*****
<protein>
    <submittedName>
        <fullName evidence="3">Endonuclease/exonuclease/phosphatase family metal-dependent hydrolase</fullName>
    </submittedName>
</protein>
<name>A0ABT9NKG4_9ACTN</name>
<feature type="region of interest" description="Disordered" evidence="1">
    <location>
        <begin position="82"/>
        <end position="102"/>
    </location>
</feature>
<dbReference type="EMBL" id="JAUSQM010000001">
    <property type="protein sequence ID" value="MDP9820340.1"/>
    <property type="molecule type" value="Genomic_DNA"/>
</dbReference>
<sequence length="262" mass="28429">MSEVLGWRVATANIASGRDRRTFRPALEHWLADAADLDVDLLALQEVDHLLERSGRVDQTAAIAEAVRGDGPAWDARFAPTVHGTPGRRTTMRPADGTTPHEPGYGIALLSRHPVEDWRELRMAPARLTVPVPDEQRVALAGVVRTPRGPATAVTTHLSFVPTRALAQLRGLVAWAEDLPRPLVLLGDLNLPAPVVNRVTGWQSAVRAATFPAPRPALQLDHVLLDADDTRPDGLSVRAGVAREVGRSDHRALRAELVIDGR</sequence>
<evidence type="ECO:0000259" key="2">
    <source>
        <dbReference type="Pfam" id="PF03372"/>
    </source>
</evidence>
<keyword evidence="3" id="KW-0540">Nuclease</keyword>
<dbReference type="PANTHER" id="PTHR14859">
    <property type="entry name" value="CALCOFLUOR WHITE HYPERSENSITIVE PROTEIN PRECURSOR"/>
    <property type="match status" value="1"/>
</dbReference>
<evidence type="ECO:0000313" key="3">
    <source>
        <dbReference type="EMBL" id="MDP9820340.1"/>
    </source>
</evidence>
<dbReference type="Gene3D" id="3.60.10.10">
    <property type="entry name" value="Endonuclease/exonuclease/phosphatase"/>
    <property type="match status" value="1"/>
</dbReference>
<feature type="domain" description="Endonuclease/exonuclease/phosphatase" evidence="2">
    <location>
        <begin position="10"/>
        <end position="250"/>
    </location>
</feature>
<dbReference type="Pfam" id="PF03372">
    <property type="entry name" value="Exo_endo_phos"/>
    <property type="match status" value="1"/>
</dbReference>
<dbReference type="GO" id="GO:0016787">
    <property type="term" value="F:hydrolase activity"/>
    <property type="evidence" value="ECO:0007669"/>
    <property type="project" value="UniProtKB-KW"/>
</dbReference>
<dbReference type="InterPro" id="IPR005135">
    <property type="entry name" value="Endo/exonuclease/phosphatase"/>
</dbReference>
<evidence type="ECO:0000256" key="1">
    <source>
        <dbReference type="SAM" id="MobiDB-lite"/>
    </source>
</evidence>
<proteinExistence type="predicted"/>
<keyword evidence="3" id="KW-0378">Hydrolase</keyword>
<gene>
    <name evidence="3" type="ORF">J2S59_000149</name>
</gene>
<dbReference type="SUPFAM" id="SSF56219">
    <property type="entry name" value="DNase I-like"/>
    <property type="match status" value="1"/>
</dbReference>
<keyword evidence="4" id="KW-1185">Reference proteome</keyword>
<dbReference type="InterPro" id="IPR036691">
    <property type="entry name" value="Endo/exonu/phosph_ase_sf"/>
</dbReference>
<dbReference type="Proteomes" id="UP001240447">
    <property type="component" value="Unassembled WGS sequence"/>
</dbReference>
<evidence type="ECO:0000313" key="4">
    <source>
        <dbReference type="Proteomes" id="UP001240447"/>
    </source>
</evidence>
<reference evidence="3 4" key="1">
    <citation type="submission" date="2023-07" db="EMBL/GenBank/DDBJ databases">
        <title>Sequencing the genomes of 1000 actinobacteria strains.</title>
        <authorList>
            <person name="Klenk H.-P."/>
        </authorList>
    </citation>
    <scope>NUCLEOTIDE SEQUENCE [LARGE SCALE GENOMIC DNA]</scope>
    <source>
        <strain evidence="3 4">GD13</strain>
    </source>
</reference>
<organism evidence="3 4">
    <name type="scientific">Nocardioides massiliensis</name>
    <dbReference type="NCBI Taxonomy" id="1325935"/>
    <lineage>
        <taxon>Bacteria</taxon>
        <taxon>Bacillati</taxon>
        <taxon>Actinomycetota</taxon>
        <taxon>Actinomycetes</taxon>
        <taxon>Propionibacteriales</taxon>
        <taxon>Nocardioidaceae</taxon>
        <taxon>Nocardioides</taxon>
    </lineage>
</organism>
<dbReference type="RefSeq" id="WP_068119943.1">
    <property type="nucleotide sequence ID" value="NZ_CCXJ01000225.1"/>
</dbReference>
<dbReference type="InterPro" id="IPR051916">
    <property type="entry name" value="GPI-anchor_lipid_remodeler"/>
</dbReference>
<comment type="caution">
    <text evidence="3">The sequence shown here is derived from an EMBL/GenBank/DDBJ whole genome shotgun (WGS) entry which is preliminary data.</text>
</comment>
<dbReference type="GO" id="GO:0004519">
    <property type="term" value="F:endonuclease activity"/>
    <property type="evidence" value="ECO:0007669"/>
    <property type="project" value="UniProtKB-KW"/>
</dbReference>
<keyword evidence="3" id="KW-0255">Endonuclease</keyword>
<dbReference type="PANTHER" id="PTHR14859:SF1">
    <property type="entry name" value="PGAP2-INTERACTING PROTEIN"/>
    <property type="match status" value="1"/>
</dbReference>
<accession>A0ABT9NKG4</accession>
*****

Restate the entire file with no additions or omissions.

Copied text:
<protein>
    <submittedName>
        <fullName evidence="3">Endonuclease/exonuclease/phosphatase family metal-dependent hydrolase</fullName>
    </submittedName>
</protein>
<name>A0ABT9NKG4_9ACTN</name>
<feature type="region of interest" description="Disordered" evidence="1">
    <location>
        <begin position="82"/>
        <end position="102"/>
    </location>
</feature>
<dbReference type="EMBL" id="JAUSQM010000001">
    <property type="protein sequence ID" value="MDP9820340.1"/>
    <property type="molecule type" value="Genomic_DNA"/>
</dbReference>
<sequence length="262" mass="28429">MSEVLGWRVATANIASGRDRRTFRPALEHWLADAADLDVDLLALQEVDHLLERSGRVDQTAAIAEAVRGDGPAWDARFAPTVHGTPGRRTTMRPADGTTPHEPGYGIALLSRHPVEDWRELRMAPARLTVPVPDEQRVALAGVVRTPRGPATAVTTHLSFVPTRALAQLRGLVAWAEDLPRPLVLLGDLNLPAPVVNRVTGWQSAVRAATFPAPRPALQLDHVLLDADDTRPDGLSVRAGVAREVGRSDHRALRAELVIDGR</sequence>
<evidence type="ECO:0000259" key="2">
    <source>
        <dbReference type="Pfam" id="PF03372"/>
    </source>
</evidence>
<keyword evidence="3" id="KW-0540">Nuclease</keyword>
<dbReference type="PANTHER" id="PTHR14859">
    <property type="entry name" value="CALCOFLUOR WHITE HYPERSENSITIVE PROTEIN PRECURSOR"/>
    <property type="match status" value="1"/>
</dbReference>
<evidence type="ECO:0000313" key="3">
    <source>
        <dbReference type="EMBL" id="MDP9820340.1"/>
    </source>
</evidence>
<dbReference type="Gene3D" id="3.60.10.10">
    <property type="entry name" value="Endonuclease/exonuclease/phosphatase"/>
    <property type="match status" value="1"/>
</dbReference>
<feature type="domain" description="Endonuclease/exonuclease/phosphatase" evidence="2">
    <location>
        <begin position="10"/>
        <end position="250"/>
    </location>
</feature>
<dbReference type="Pfam" id="PF03372">
    <property type="entry name" value="Exo_endo_phos"/>
    <property type="match status" value="1"/>
</dbReference>
<dbReference type="GO" id="GO:0016787">
    <property type="term" value="F:hydrolase activity"/>
    <property type="evidence" value="ECO:0007669"/>
    <property type="project" value="UniProtKB-KW"/>
</dbReference>
<dbReference type="InterPro" id="IPR005135">
    <property type="entry name" value="Endo/exonuclease/phosphatase"/>
</dbReference>
<evidence type="ECO:0000256" key="1">
    <source>
        <dbReference type="SAM" id="MobiDB-lite"/>
    </source>
</evidence>
<proteinExistence type="predicted"/>
<keyword evidence="3" id="KW-0378">Hydrolase</keyword>
<gene>
    <name evidence="3" type="ORF">J2S59_000149</name>
</gene>
<dbReference type="SUPFAM" id="SSF56219">
    <property type="entry name" value="DNase I-like"/>
    <property type="match status" value="1"/>
</dbReference>
<keyword evidence="4" id="KW-1185">Reference proteome</keyword>
<dbReference type="InterPro" id="IPR036691">
    <property type="entry name" value="Endo/exonu/phosph_ase_sf"/>
</dbReference>
<dbReference type="Proteomes" id="UP001240447">
    <property type="component" value="Unassembled WGS sequence"/>
</dbReference>
<evidence type="ECO:0000313" key="4">
    <source>
        <dbReference type="Proteomes" id="UP001240447"/>
    </source>
</evidence>
<reference evidence="3 4" key="1">
    <citation type="submission" date="2023-07" db="EMBL/GenBank/DDBJ databases">
        <title>Sequencing the genomes of 1000 actinobacteria strains.</title>
        <authorList>
            <person name="Klenk H.-P."/>
        </authorList>
    </citation>
    <scope>NUCLEOTIDE SEQUENCE [LARGE SCALE GENOMIC DNA]</scope>
    <source>
        <strain evidence="3 4">GD13</strain>
    </source>
</reference>
<organism evidence="3 4">
    <name type="scientific">Nocardioides massiliensis</name>
    <dbReference type="NCBI Taxonomy" id="1325935"/>
    <lineage>
        <taxon>Bacteria</taxon>
        <taxon>Bacillati</taxon>
        <taxon>Actinomycetota</taxon>
        <taxon>Actinomycetes</taxon>
        <taxon>Propionibacteriales</taxon>
        <taxon>Nocardioidaceae</taxon>
        <taxon>Nocardioides</taxon>
    </lineage>
</organism>
<dbReference type="RefSeq" id="WP_068119943.1">
    <property type="nucleotide sequence ID" value="NZ_CCXJ01000225.1"/>
</dbReference>
<dbReference type="InterPro" id="IPR051916">
    <property type="entry name" value="GPI-anchor_lipid_remodeler"/>
</dbReference>
<comment type="caution">
    <text evidence="3">The sequence shown here is derived from an EMBL/GenBank/DDBJ whole genome shotgun (WGS) entry which is preliminary data.</text>
</comment>
<dbReference type="GO" id="GO:0004519">
    <property type="term" value="F:endonuclease activity"/>
    <property type="evidence" value="ECO:0007669"/>
    <property type="project" value="UniProtKB-KW"/>
</dbReference>
<keyword evidence="3" id="KW-0255">Endonuclease</keyword>
<dbReference type="PANTHER" id="PTHR14859:SF1">
    <property type="entry name" value="PGAP2-INTERACTING PROTEIN"/>
    <property type="match status" value="1"/>
</dbReference>
<accession>A0ABT9NKG4</accession>